For the last two weeks, Nancy has noticed that her mood has been very low, she’s had a much lower appetite, she’s been sleeping a lot more, she’s been feeling worthless, and she’s had a lot of trouble concentrating; these symptoms have really impacted her ability to function at work and they have been causing her a lot of distress. Could she be experiencing depression?
Depression is among the most common psychiatric disorders1. According to the Diagnostic and Statistical Manual of Mental Disorders – 5th Edition2, symptoms of depression can include: depressed mood, getting less pleasure from (or interest in) activities than we used to, gaining or losing weight (without dieting) or having lower/higher appetite, sleeping too much or too little, feeling slowed down or keyed up, feeling more tired or low energy, feeling worthless or intense guilt, having difficulty making decisions or being less able to concentrate/think, and having repeated thoughts of death or suicide (or having a suicide attempt or plan). One does not need to experience all of these symptoms to be diagnosed with depression.
How can we help reduce symptoms of depression? Both our behaviors and our cognitions (thoughts) can have a big impact on our mood. In cognitive-behavioral therapy, clients are encouraged to target both of these aspects in order to help boost their mood:
a. Sleeping: Low mood can contribute to difficulty sleeping (e.g. trouble falling or staying asleep), but difficulty sleeping can also contribute to low mood (ever feel more down when you haven’t gotten enough sleep?). These tips can help improve sleep quality, which can in turn help to improve mood: Sleep Hygiene.
b. Eating: Low mood can contribute to changes in appetite and to poorer eating habits, but poorer eating habits can also contribute to low mood (ever feel more down or irritable when you’ve skipped a meal?). Eating 3 meals and 2-3 snacks per day at regular intervals can help to reduce hunger-related declines in energy and mood.
c. Exercising: Sometimes people who feel depressed may feel slowed down or low energy and may be quite sedentary. However, being sedentary can also contribute to low mood. Exercising can help to boost mood4. If you’re currently very sedentary, consider starting with a walk around the block and gradually building from there. Choosing a physical activity that you like (or at least one that you don’t dislike) can help motivate you.
d. Socializing: Low mood can contribute to social withdrawal/isolation (we might not feel like attending a big party when we are feeling down). However, spending too much time alone with our negative thoughts can have a negative effect on our mood. Meeting a friend to talk on a regular basis can provide some much-needed social support.
Doing pleasurable activities each day can also help to improve mood. Not sure what you might like to do? Check out this Fun Activities Catalogue to get some ideas.
Imagine that a man named John asked a woman out on a date and she declined. In the first scenario, he thought to himself “I’m such a loser. No girl will ever go out with me”. In the second scenario, he thought: “Well that’s disappointing. Maybe she’s not looking to date right now”.
John is likely to feel a lot more down following the first interpretation than the second one, even though the situation was identical in both cases. The point is that the way we interpret/think about a situation can have a big impact on how we feel as a result of the situation.
Here is how you can start to challenge your negative thoughts about a situation: When you notice yourself feeling a negative emotion (sad, mad and/or nervous), write down a brief description of the objective situation that took place before you started to feel this way, rate the intensity of your negative emotions, and identify the negative thoughts that arose in the situation.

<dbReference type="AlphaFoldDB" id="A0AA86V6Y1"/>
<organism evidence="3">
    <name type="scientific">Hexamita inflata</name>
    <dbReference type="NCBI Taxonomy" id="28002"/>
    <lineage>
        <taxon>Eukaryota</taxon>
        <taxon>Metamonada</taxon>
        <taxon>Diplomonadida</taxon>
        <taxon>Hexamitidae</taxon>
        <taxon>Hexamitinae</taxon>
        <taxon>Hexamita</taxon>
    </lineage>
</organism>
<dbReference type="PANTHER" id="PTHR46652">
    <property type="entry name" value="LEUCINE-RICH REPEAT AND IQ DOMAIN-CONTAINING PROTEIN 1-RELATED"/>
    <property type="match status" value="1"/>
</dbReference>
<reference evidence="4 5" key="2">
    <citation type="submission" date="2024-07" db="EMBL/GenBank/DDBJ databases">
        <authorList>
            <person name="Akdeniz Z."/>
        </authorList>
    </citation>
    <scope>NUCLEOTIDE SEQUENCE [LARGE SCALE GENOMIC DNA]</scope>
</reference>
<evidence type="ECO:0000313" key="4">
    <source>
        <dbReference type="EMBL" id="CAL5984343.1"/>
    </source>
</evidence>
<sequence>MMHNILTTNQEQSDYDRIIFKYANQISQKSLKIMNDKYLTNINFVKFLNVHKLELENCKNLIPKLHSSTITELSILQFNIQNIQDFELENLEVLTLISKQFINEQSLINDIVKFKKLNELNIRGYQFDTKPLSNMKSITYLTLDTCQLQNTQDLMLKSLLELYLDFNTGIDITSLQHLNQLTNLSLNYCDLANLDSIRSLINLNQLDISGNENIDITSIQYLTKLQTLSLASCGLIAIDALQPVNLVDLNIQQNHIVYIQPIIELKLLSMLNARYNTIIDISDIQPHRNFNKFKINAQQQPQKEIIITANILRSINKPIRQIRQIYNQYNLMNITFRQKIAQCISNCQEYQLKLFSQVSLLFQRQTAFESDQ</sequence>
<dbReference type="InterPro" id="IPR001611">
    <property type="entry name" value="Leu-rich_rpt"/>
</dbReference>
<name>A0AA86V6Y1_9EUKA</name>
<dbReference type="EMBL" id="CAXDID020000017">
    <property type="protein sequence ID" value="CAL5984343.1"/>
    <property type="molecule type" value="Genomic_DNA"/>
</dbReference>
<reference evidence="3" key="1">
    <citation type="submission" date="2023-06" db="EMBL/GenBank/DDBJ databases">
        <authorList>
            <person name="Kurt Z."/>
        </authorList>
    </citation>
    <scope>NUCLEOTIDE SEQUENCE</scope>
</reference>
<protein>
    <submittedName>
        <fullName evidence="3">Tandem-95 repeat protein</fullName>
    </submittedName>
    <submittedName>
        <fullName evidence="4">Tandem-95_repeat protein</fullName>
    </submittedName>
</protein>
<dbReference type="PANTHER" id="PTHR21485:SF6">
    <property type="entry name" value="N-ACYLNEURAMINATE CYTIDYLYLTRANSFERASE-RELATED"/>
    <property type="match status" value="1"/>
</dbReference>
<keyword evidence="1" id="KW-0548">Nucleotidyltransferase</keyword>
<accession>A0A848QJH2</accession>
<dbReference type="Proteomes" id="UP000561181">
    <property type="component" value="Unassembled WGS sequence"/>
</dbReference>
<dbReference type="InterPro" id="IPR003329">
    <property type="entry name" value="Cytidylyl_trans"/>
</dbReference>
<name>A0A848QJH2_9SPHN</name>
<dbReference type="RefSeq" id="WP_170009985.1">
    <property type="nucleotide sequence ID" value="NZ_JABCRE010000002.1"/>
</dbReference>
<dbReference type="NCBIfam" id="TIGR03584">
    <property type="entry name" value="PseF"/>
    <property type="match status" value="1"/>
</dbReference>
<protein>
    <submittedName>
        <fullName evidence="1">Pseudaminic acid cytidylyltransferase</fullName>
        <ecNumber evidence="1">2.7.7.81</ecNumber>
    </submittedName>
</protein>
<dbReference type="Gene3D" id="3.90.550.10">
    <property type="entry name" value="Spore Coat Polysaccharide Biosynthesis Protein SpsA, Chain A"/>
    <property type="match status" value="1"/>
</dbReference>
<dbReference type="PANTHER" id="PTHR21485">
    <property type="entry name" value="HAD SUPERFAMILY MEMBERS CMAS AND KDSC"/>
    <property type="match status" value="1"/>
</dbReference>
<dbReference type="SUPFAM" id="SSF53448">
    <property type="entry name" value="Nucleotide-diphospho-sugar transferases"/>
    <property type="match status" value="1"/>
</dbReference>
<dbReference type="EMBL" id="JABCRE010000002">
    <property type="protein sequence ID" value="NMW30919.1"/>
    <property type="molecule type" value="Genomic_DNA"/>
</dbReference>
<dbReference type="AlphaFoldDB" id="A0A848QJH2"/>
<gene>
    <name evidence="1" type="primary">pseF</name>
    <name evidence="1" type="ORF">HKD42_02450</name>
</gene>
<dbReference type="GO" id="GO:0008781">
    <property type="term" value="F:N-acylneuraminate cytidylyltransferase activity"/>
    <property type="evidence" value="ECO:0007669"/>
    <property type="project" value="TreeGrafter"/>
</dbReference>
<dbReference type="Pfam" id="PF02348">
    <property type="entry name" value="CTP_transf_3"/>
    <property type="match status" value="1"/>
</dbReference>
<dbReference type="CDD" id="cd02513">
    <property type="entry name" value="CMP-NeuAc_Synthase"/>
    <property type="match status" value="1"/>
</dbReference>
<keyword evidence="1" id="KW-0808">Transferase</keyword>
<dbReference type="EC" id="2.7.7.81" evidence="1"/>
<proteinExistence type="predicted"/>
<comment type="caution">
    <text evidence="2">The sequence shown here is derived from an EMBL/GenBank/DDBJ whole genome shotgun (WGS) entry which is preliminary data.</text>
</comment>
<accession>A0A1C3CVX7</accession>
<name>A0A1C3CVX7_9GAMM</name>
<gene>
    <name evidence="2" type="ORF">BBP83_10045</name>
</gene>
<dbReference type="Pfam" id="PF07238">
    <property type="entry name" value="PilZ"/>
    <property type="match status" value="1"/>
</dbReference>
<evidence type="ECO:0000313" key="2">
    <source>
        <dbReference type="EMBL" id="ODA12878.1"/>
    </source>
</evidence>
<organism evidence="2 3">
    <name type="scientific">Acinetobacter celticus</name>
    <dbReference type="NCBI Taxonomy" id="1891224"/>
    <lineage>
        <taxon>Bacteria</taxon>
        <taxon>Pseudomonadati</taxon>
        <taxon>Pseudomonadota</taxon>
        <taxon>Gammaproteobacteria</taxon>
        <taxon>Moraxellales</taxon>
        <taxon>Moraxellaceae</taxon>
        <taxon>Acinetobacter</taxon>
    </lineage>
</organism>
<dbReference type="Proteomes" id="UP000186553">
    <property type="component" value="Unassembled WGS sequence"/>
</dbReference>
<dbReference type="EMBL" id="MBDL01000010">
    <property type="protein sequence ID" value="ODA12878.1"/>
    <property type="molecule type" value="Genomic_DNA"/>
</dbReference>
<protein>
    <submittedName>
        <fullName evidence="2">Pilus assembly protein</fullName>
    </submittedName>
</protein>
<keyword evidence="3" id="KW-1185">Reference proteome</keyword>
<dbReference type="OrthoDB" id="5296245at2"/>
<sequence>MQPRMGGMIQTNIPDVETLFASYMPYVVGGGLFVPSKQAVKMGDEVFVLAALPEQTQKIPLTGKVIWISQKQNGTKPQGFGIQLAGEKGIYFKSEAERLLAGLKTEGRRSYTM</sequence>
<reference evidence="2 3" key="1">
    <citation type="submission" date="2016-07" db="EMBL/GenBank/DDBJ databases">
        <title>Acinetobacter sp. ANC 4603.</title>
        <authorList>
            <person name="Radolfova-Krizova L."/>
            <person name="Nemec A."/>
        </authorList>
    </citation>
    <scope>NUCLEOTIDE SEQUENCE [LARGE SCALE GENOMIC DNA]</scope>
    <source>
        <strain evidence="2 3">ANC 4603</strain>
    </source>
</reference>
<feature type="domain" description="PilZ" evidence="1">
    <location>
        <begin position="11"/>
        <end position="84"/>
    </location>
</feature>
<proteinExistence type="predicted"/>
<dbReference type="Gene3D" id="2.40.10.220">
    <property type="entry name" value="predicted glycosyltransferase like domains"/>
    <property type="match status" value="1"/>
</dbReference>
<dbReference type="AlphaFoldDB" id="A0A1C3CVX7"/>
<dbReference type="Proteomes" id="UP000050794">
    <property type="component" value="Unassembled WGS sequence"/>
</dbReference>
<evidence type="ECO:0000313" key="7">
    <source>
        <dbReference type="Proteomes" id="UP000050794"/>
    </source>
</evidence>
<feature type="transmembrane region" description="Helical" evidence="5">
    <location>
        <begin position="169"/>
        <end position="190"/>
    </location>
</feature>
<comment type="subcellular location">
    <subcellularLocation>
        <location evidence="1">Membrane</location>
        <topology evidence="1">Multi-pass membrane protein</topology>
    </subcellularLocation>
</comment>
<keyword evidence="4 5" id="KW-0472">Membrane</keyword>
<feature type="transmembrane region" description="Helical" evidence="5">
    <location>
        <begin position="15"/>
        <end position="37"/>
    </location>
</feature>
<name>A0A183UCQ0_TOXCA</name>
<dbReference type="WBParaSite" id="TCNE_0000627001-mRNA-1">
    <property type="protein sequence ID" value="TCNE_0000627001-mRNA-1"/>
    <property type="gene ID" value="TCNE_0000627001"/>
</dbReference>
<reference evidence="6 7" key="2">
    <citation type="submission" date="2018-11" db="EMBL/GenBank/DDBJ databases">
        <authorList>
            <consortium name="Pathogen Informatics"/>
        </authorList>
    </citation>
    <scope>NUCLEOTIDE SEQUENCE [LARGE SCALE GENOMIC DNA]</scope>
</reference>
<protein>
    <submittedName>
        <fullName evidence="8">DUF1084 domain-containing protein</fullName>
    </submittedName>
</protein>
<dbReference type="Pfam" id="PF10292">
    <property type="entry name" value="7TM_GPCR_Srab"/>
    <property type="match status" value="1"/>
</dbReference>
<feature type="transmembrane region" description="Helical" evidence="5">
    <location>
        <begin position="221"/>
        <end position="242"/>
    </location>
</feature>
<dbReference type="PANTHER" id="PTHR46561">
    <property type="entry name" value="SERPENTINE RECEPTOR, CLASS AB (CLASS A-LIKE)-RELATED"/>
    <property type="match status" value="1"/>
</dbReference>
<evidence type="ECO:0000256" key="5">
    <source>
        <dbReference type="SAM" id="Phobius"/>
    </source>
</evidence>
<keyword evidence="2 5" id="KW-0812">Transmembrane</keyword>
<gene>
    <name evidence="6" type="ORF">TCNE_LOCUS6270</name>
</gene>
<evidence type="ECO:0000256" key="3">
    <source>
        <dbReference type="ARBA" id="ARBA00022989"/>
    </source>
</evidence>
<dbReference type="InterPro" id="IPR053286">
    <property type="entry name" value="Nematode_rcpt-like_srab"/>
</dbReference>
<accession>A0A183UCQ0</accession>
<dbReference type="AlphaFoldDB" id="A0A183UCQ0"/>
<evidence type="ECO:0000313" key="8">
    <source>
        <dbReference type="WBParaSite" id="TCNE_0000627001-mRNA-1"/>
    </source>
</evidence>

Next, examine these thoughts to identify whether you fell into certain cognitive traps (i.e. negative thought patterns), like jumping to conclusions or black & white thinking, which can contribute to the intensity of negative emotions. Check out this handout, Unhelpful Thinking Styles, for a description of cognitive traps.
Then challenge those thoughts with examples/evidence showing that your negative thoughts are not always true. It can be difficult to challenge your negative thoughts, especially if they have gotten a lot of repetition over the years. Since we tend to be much more compassionate towards other people than we are to ourselves, it can be helpful to ask yourself: ‘if someone I love were in this same situation and had the same negative thoughts as me’…
Next, try to arrive at a more balanced interpretation of the situation. So in John’s case, it might sound something like this:
Getting turned down definitely does suck. At the same time, I don’t know any guy who has never gotten rejected at some point – it’s a normal part of dating life. Plus, I’ve gotten turned down before, so I know from experience that I’ll get over it eventually. I’ve also had some meaningful relationships in the past so I know that there are some things about me that women find appealing and that I will likely be able to have other meaningful relationships in the future.
Then re-rate the intensity of your negative emotions. Did the intensity of your negative emotions go down?
It won’t be easy, and these guidelines won’t be a quick-fix, but consistently and persistently practicing behavioral activation and cognitive restructuring can be a good start towards helping to reduce the intensity of negative emotions.
That being said, overcoming depression can be challenging. Although the tips listed above can be of some help, they may not be enough and it can be a very good idea to seek the help of a health professional. And remember, if you’re feeling hesitant about getting help, just think of what you would tell a loved one in the same situation.